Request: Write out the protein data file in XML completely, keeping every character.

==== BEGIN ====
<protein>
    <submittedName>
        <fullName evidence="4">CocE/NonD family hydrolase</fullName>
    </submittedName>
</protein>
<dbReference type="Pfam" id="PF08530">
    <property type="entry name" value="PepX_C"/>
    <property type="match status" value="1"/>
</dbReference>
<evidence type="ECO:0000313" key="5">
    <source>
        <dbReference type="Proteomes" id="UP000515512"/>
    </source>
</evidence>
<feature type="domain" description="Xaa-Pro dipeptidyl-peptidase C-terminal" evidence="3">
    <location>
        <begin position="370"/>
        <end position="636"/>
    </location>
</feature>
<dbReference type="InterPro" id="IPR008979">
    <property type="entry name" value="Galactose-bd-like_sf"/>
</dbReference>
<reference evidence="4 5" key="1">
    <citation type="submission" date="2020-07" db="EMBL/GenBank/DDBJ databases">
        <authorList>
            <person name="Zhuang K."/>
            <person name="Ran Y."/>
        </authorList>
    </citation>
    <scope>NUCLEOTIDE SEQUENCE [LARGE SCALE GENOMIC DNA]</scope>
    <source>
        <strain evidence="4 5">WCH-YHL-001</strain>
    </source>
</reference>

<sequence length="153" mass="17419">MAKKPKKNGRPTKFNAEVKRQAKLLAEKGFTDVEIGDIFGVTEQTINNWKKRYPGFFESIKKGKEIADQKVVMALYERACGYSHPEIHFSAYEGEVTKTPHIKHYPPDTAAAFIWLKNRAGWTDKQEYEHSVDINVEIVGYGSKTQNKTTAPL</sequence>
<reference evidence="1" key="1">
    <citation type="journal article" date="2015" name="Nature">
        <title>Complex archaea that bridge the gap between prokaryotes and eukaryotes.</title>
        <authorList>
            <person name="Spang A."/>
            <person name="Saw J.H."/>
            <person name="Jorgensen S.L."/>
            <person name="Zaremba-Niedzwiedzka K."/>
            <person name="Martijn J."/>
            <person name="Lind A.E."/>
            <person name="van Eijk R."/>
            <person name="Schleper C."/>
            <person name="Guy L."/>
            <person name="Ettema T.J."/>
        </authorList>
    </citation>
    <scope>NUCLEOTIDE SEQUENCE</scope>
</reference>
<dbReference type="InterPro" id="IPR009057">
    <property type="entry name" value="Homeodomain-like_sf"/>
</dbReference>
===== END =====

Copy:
<protein>
    <submittedName>
        <fullName evidence="4">CocE/NonD family hydrolase</fullName>
    </submittedName>
</protein>
<dbReference type="Pfam" id="PF08530">
    <property type="entry name" value="PepX_C"/>
    <property type="match status" value="1"/>
</dbReference>
<evidence type="ECO:0000313" key="5">
    <source>
        <dbReference type="Proteomes" id="UP000515512"/>
    </source>
</evidence>
<feature type="domain" description="Xaa-Pro dipeptidyl-peptidase C-terminal" evidence="3">
    <location>
        <begin position="370"/>
        <end position="636"/>
    </location>
</feature>
<dbReference type="InterPro" id="IPR008979">
    <property type="entry name" value="Galactose-bd-like_sf"/>
</dbReference>
<reference evidence="4 5" key="1">
    <citation type="submission" date="2020-07" db="EMBL/GenBank/DDBJ databases">
        <authorList>
            <person name="Zhuang K."/>
            <person name="Ran Y."/>
        </authorList>
    </citation>
    <scope>NUCLEOTIDE SEQUENCE [LARGE SCALE GENOMIC DNA]</scope>
    <source>
        <strain evidence="4 5">WCH-YHL-001</strain>
    </source>
</reference>

<sequence length="153" mass="17419">MAKKPKKNGRPTKFNAEVKRQAKLLAEKGFTDVEIGDIFGVTEQTINNWKKRYPGFFESIKKGKEIADQKVVMALYERACGYSHPEIHFSAYEGEVTKTPHIKHYPPDTAAAFIWLKNRAGWTDKQEYEHSVDINVEIVGYGSKTQNKTTAPL</sequence>
<reference evidence="1" key="1">
    <citation type="journal article" date="2015" name="Nature">
        <title>Complex archaea that bridge the gap between prokaryotes and eukaryotes.</title>
        <authorList>
            <person name="Spang A."/>
            <person name="Saw J.H."/>
            <person name="Jorgensen S.L."/>
            <person name="Zaremba-Niedzwiedzka K."/>
            <person name="Martijn J."/>
            <person name="Lind A.E."/>
            <person name="van Eijk R."/>
            <person name="Schleper C."/>
            <person name="Guy L."/>
            <person name="Ettema T.J."/>
        </authorList>
    </citation>
    <scope>NUCLEOTIDE SEQUENCE</scope>
</reference>
<dbReference type="InterPro" id="IPR009057">
    <property type="entry name" value="Homeodomain-like_sf"/>
</dbReference>